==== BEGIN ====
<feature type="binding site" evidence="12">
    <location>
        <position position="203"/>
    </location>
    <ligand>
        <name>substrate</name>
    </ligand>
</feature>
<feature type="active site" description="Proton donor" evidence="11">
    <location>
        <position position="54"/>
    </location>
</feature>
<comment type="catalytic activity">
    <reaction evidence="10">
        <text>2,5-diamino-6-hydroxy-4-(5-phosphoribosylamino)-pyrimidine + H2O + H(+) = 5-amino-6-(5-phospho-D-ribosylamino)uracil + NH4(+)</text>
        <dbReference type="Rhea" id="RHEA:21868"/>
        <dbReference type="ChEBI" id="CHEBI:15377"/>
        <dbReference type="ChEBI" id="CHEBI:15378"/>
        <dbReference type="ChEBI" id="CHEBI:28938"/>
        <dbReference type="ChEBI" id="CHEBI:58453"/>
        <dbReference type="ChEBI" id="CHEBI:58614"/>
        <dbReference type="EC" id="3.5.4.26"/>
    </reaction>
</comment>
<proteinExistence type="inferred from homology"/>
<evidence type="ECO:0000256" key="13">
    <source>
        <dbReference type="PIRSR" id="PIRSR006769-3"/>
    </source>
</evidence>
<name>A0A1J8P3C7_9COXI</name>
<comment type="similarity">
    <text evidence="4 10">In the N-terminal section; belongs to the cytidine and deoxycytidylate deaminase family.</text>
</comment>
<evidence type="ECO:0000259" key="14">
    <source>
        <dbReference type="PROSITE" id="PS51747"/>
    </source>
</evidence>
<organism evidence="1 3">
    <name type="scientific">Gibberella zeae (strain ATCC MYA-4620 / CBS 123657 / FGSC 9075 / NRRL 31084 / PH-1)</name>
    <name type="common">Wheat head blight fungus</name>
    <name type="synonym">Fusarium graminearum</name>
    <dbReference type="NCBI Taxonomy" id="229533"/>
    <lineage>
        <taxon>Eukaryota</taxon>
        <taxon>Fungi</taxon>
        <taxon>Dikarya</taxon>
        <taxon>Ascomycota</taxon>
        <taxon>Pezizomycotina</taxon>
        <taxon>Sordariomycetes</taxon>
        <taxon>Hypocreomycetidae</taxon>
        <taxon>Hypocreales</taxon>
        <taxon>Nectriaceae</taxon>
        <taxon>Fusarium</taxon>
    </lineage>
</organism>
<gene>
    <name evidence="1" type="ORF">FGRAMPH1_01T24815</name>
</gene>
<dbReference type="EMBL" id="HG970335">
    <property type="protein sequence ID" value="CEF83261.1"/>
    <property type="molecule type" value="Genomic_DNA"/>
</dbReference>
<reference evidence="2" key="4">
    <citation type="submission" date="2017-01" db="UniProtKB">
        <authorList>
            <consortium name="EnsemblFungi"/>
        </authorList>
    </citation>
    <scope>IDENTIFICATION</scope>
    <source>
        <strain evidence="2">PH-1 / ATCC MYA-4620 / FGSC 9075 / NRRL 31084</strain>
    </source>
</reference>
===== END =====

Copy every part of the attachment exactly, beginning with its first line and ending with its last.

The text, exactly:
<feature type="binding site" evidence="12">
    <location>
        <position position="203"/>
    </location>
    <ligand>
        <name>substrate</name>
    </ligand>
</feature>
<feature type="active site" description="Proton donor" evidence="11">
    <location>
        <position position="54"/>
    </location>
</feature>
<comment type="catalytic activity">
    <reaction evidence="10">
        <text>2,5-diamino-6-hydroxy-4-(5-phosphoribosylamino)-pyrimidine + H2O + H(+) = 5-amino-6-(5-phospho-D-ribosylamino)uracil + NH4(+)</text>
        <dbReference type="Rhea" id="RHEA:21868"/>
        <dbReference type="ChEBI" id="CHEBI:15377"/>
        <dbReference type="ChEBI" id="CHEBI:15378"/>
        <dbReference type="ChEBI" id="CHEBI:28938"/>
        <dbReference type="ChEBI" id="CHEBI:58453"/>
        <dbReference type="ChEBI" id="CHEBI:58614"/>
        <dbReference type="EC" id="3.5.4.26"/>
    </reaction>
</comment>
<proteinExistence type="inferred from homology"/>
<evidence type="ECO:0000256" key="13">
    <source>
        <dbReference type="PIRSR" id="PIRSR006769-3"/>
    </source>
</evidence>
<name>A0A1J8P3C7_9COXI</name>
<comment type="similarity">
    <text evidence="4 10">In the N-terminal section; belongs to the cytidine and deoxycytidylate deaminase family.</text>
</comment>
<evidence type="ECO:0000259" key="14">
    <source>
        <dbReference type="PROSITE" id="PS51747"/>
    </source>
</evidence>
<organism evidence="1 3">
    <name type="scientific">Gibberella zeae (strain ATCC MYA-4620 / CBS 123657 / FGSC 9075 / NRRL 31084 / PH-1)</name>
    <name type="common">Wheat head blight fungus</name>
    <name type="synonym">Fusarium graminearum</name>
    <dbReference type="NCBI Taxonomy" id="229533"/>
    <lineage>
        <taxon>Eukaryota</taxon>
        <taxon>Fungi</taxon>
        <taxon>Dikarya</taxon>
        <taxon>Ascomycota</taxon>
        <taxon>Pezizomycotina</taxon>
        <taxon>Sordariomycetes</taxon>
        <taxon>Hypocreomycetidae</taxon>
        <taxon>Hypocreales</taxon>
        <taxon>Nectriaceae</taxon>
        <taxon>Fusarium</taxon>
    </lineage>
</organism>
<gene>
    <name evidence="1" type="ORF">FGRAMPH1_01T24815</name>
</gene>
<dbReference type="EMBL" id="HG970335">
    <property type="protein sequence ID" value="CEF83261.1"/>
    <property type="molecule type" value="Genomic_DNA"/>
</dbReference>
<reference evidence="2" key="4">
    <citation type="submission" date="2017-01" db="UniProtKB">
        <authorList>
            <consortium name="EnsemblFungi"/>
        </authorList>
    </citation>
    <scope>IDENTIFICATION</scope>
    <source>
        <strain evidence="2">PH-1 / ATCC MYA-4620 / FGSC 9075 / NRRL 31084</strain>
    </source>
</reference>